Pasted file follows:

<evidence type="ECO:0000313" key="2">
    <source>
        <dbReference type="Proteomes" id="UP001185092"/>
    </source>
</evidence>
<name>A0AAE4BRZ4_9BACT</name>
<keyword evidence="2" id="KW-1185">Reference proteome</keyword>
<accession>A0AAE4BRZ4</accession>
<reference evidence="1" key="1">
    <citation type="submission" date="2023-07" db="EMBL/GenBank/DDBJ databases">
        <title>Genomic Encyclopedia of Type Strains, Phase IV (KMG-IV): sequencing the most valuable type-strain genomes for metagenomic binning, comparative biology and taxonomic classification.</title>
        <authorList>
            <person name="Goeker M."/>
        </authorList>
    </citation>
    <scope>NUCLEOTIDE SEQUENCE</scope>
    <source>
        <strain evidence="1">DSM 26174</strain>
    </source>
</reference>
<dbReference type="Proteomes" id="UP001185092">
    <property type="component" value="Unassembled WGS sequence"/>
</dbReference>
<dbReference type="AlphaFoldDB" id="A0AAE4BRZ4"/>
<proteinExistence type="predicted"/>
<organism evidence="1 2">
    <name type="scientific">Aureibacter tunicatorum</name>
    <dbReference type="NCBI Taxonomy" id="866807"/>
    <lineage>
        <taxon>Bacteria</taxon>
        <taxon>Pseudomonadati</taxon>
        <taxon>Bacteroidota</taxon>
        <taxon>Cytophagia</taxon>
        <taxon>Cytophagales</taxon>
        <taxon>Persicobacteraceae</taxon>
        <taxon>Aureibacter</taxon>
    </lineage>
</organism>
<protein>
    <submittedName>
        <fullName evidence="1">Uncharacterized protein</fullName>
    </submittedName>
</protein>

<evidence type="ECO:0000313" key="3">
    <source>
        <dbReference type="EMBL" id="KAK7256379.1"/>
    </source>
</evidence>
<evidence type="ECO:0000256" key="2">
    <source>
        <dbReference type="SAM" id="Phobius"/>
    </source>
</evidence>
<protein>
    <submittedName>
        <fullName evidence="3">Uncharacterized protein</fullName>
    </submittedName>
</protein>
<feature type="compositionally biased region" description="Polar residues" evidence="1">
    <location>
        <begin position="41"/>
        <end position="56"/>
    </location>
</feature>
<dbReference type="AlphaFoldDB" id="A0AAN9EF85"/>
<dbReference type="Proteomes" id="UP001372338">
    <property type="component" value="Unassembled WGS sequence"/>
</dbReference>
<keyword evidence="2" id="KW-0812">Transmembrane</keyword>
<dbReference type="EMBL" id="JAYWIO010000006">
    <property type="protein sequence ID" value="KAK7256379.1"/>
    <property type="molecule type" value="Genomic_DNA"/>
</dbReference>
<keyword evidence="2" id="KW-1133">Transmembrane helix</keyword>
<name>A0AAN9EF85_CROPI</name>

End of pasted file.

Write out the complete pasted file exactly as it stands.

<evidence type="ECO:0000313" key="2">
    <source>
        <dbReference type="Proteomes" id="UP001185092"/>
    </source>
</evidence>
<name>A0AAE4BRZ4_9BACT</name>
<keyword evidence="2" id="KW-1185">Reference proteome</keyword>
<accession>A0AAE4BRZ4</accession>
<reference evidence="1" key="1">
    <citation type="submission" date="2023-07" db="EMBL/GenBank/DDBJ databases">
        <title>Genomic Encyclopedia of Type Strains, Phase IV (KMG-IV): sequencing the most valuable type-strain genomes for metagenomic binning, comparative biology and taxonomic classification.</title>
        <authorList>
            <person name="Goeker M."/>
        </authorList>
    </citation>
    <scope>NUCLEOTIDE SEQUENCE</scope>
    <source>
        <strain evidence="1">DSM 26174</strain>
    </source>
</reference>
<dbReference type="Proteomes" id="UP001185092">
    <property type="component" value="Unassembled WGS sequence"/>
</dbReference>
<dbReference type="AlphaFoldDB" id="A0AAE4BRZ4"/>
<proteinExistence type="predicted"/>
<organism evidence="1 2">
    <name type="scientific">Aureibacter tunicatorum</name>
    <dbReference type="NCBI Taxonomy" id="866807"/>
    <lineage>
        <taxon>Bacteria</taxon>
        <taxon>Pseudomonadati</taxon>
        <taxon>Bacteroidota</taxon>
        <taxon>Cytophagia</taxon>
        <taxon>Cytophagales</taxon>
        <taxon>Persicobacteraceae</taxon>
        <taxon>Aureibacter</taxon>
    </lineage>
</organism>
<protein>
    <submittedName>
        <fullName evidence="1">Uncharacterized protein</fullName>
    </submittedName>
</protein>

<evidence type="ECO:0000313" key="3">
    <source>
        <dbReference type="EMBL" id="KAK7256379.1"/>
    </source>
</evidence>
<evidence type="ECO:0000256" key="2">
    <source>
        <dbReference type="SAM" id="Phobius"/>
    </source>
</evidence>
<protein>
    <submittedName>
        <fullName evidence="3">Uncharacterized protein</fullName>
    </submittedName>
</protein>
<feature type="compositionally biased region" description="Polar residues" evidence="1">
    <location>
        <begin position="41"/>
        <end position="56"/>
    </location>
</feature>
<dbReference type="AlphaFoldDB" id="A0AAN9EF85"/>
<dbReference type="Proteomes" id="UP001372338">
    <property type="component" value="Unassembled WGS sequence"/>
</dbReference>
<keyword evidence="2" id="KW-0812">Transmembrane</keyword>
<dbReference type="EMBL" id="JAYWIO010000006">
    <property type="protein sequence ID" value="KAK7256379.1"/>
    <property type="molecule type" value="Genomic_DNA"/>
</dbReference>
<keyword evidence="2" id="KW-1133">Transmembrane helix</keyword>
<name>A0AAN9EF85_CROPI</name>